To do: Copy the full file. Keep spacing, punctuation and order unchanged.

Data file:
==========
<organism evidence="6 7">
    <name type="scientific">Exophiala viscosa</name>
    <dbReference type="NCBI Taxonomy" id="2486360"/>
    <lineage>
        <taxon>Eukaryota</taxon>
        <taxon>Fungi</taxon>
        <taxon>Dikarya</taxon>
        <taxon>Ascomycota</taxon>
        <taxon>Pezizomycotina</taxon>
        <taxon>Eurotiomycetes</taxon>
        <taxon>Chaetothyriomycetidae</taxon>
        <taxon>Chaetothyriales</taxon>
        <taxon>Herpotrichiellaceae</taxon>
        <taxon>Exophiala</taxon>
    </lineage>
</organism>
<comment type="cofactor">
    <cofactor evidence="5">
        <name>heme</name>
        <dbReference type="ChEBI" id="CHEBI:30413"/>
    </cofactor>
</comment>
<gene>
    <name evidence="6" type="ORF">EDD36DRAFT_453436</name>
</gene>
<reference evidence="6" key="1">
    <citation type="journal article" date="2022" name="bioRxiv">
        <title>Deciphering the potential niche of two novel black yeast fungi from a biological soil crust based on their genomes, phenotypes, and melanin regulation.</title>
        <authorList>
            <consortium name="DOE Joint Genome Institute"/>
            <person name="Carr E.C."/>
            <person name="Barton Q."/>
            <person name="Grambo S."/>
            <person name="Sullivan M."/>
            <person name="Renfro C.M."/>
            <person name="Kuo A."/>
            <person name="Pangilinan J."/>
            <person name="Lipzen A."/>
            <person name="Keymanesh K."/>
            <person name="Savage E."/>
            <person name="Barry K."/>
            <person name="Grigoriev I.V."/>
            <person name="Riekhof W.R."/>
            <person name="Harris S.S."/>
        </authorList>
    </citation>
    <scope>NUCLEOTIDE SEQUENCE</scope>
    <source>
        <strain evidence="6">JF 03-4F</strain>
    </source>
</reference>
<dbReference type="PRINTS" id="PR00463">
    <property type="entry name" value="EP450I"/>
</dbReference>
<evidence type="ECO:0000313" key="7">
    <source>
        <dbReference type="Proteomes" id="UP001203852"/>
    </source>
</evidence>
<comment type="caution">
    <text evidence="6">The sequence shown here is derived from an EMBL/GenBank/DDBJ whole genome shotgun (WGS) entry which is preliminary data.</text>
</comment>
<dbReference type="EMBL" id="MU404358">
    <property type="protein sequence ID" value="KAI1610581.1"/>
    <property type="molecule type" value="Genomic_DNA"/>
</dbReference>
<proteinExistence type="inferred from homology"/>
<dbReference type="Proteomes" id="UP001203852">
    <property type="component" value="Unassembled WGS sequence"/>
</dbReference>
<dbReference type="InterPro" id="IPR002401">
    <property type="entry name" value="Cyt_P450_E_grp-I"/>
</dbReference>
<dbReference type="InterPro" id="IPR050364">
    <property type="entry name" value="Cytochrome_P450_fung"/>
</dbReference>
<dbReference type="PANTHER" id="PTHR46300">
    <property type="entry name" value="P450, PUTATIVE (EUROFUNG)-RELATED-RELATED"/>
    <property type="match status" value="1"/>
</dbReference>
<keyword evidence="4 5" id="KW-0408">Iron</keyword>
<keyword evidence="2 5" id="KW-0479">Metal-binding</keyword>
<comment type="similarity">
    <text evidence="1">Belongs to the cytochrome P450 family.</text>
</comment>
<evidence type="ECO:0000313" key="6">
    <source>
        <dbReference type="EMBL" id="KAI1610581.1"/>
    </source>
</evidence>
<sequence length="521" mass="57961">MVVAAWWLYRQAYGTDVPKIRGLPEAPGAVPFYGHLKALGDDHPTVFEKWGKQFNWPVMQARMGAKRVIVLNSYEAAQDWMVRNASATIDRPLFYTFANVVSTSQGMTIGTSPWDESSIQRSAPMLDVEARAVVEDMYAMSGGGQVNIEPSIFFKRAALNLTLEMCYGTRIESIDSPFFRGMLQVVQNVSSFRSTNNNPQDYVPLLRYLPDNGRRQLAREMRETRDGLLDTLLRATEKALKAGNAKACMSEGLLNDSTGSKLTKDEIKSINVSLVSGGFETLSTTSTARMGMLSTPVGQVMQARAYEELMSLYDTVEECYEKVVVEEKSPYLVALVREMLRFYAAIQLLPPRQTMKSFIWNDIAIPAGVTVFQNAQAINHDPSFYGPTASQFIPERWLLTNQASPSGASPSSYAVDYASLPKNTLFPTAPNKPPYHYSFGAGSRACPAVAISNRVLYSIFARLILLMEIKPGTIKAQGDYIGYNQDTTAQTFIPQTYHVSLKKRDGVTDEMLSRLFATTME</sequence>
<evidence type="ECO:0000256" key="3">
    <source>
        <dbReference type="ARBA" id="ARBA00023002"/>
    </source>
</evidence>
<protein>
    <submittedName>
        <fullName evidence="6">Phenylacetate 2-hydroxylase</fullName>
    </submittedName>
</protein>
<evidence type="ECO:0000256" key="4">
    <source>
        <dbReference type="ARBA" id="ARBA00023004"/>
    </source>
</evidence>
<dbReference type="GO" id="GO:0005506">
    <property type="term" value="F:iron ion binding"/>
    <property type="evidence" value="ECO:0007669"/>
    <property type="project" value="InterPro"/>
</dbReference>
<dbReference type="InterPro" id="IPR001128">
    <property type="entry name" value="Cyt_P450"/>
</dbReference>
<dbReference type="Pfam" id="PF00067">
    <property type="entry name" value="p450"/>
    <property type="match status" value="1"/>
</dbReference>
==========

<organism evidence="6 7">
    <name type="scientific">Exophiala viscosa</name>
    <dbReference type="NCBI Taxonomy" id="2486360"/>
    <lineage>
        <taxon>Eukaryota</taxon>
        <taxon>Fungi</taxon>
        <taxon>Dikarya</taxon>
        <taxon>Ascomycota</taxon>
        <taxon>Pezizomycotina</taxon>
        <taxon>Eurotiomycetes</taxon>
        <taxon>Chaetothyriomycetidae</taxon>
        <taxon>Chaetothyriales</taxon>
        <taxon>Herpotrichiellaceae</taxon>
        <taxon>Exophiala</taxon>
    </lineage>
</organism>
<comment type="cofactor">
    <cofactor evidence="5">
        <name>heme</name>
        <dbReference type="ChEBI" id="CHEBI:30413"/>
    </cofactor>
</comment>
<gene>
    <name evidence="6" type="ORF">EDD36DRAFT_453436</name>
</gene>
<reference evidence="6" key="1">
    <citation type="journal article" date="2022" name="bioRxiv">
        <title>Deciphering the potential niche of two novel black yeast fungi from a biological soil crust based on their genomes, phenotypes, and melanin regulation.</title>
        <authorList>
            <consortium name="DOE Joint Genome Institute"/>
            <person name="Carr E.C."/>
            <person name="Barton Q."/>
            <person name="Grambo S."/>
            <person name="Sullivan M."/>
            <person name="Renfro C.M."/>
            <person name="Kuo A."/>
            <person name="Pangilinan J."/>
            <person name="Lipzen A."/>
            <person name="Keymanesh K."/>
            <person name="Savage E."/>
            <person name="Barry K."/>
            <person name="Grigoriev I.V."/>
            <person name="Riekhof W.R."/>
            <person name="Harris S.S."/>
        </authorList>
    </citation>
    <scope>NUCLEOTIDE SEQUENCE</scope>
    <source>
        <strain evidence="6">JF 03-4F</strain>
    </source>
</reference>
<dbReference type="PRINTS" id="PR00463">
    <property type="entry name" value="EP450I"/>
</dbReference>
<evidence type="ECO:0000313" key="7">
    <source>
        <dbReference type="Proteomes" id="UP001203852"/>
    </source>
</evidence>
<comment type="caution">
    <text evidence="6">The sequence shown here is derived from an EMBL/GenBank/DDBJ whole genome shotgun (WGS) entry which is preliminary data.</text>
</comment>
<dbReference type="EMBL" id="MU404358">
    <property type="protein sequence ID" value="KAI1610581.1"/>
    <property type="molecule type" value="Genomic_DNA"/>
</dbReference>
<proteinExistence type="inferred from homology"/>
<dbReference type="Proteomes" id="UP001203852">
    <property type="component" value="Unassembled WGS sequence"/>
</dbReference>
<dbReference type="InterPro" id="IPR002401">
    <property type="entry name" value="Cyt_P450_E_grp-I"/>
</dbReference>
<dbReference type="InterPro" id="IPR050364">
    <property type="entry name" value="Cytochrome_P450_fung"/>
</dbReference>
<dbReference type="PANTHER" id="PTHR46300">
    <property type="entry name" value="P450, PUTATIVE (EUROFUNG)-RELATED-RELATED"/>
    <property type="match status" value="1"/>
</dbReference>
<keyword evidence="4 5" id="KW-0408">Iron</keyword>
<keyword evidence="2 5" id="KW-0479">Metal-binding</keyword>
<comment type="similarity">
    <text evidence="1">Belongs to the cytochrome P450 family.</text>
</comment>
<evidence type="ECO:0000313" key="6">
    <source>
        <dbReference type="EMBL" id="KAI1610581.1"/>
    </source>
</evidence>
<sequence length="521" mass="57961">MVVAAWWLYRQAYGTDVPKIRGLPEAPGAVPFYGHLKALGDDHPTVFEKWGKQFNWPVMQARMGAKRVIVLNSYEAAQDWMVRNASATIDRPLFYTFANVVSTSQGMTIGTSPWDESSIQRSAPMLDVEARAVVEDMYAMSGGGQVNIEPSIFFKRAALNLTLEMCYGTRIESIDSPFFRGMLQVVQNVSSFRSTNNNPQDYVPLLRYLPDNGRRQLAREMRETRDGLLDTLLRATEKALKAGNAKACMSEGLLNDSTGSKLTKDEIKSINVSLVSGGFETLSTTSTARMGMLSTPVGQVMQARAYEELMSLYDTVEECYEKVVVEEKSPYLVALVREMLRFYAAIQLLPPRQTMKSFIWNDIAIPAGVTVFQNAQAINHDPSFYGPTASQFIPERWLLTNQASPSGASPSSYAVDYASLPKNTLFPTAPNKPPYHYSFGAGSRACPAVAISNRVLYSIFARLILLMEIKPGTIKAQGDYIGYNQDTTAQTFIPQTYHVSLKKRDGVTDEMLSRLFATTME</sequence>
<evidence type="ECO:0000256" key="3">
    <source>
        <dbReference type="ARBA" id="ARBA00023002"/>
    </source>
</evidence>
<protein>
    <submittedName>
        <fullName evidence="6">Phenylacetate 2-hydroxylase</fullName>
    </submittedName>
</protein>
<evidence type="ECO:0000256" key="4">
    <source>
        <dbReference type="ARBA" id="ARBA00023004"/>
    </source>
</evidence>
<dbReference type="GO" id="GO:0005506">
    <property type="term" value="F:iron ion binding"/>
    <property type="evidence" value="ECO:0007669"/>
    <property type="project" value="InterPro"/>
</dbReference>
<dbReference type="InterPro" id="IPR001128">
    <property type="entry name" value="Cyt_P450"/>
</dbReference>
<dbReference type="Pfam" id="PF00067">
    <property type="entry name" value="p450"/>
    <property type="match status" value="1"/>
</dbReference>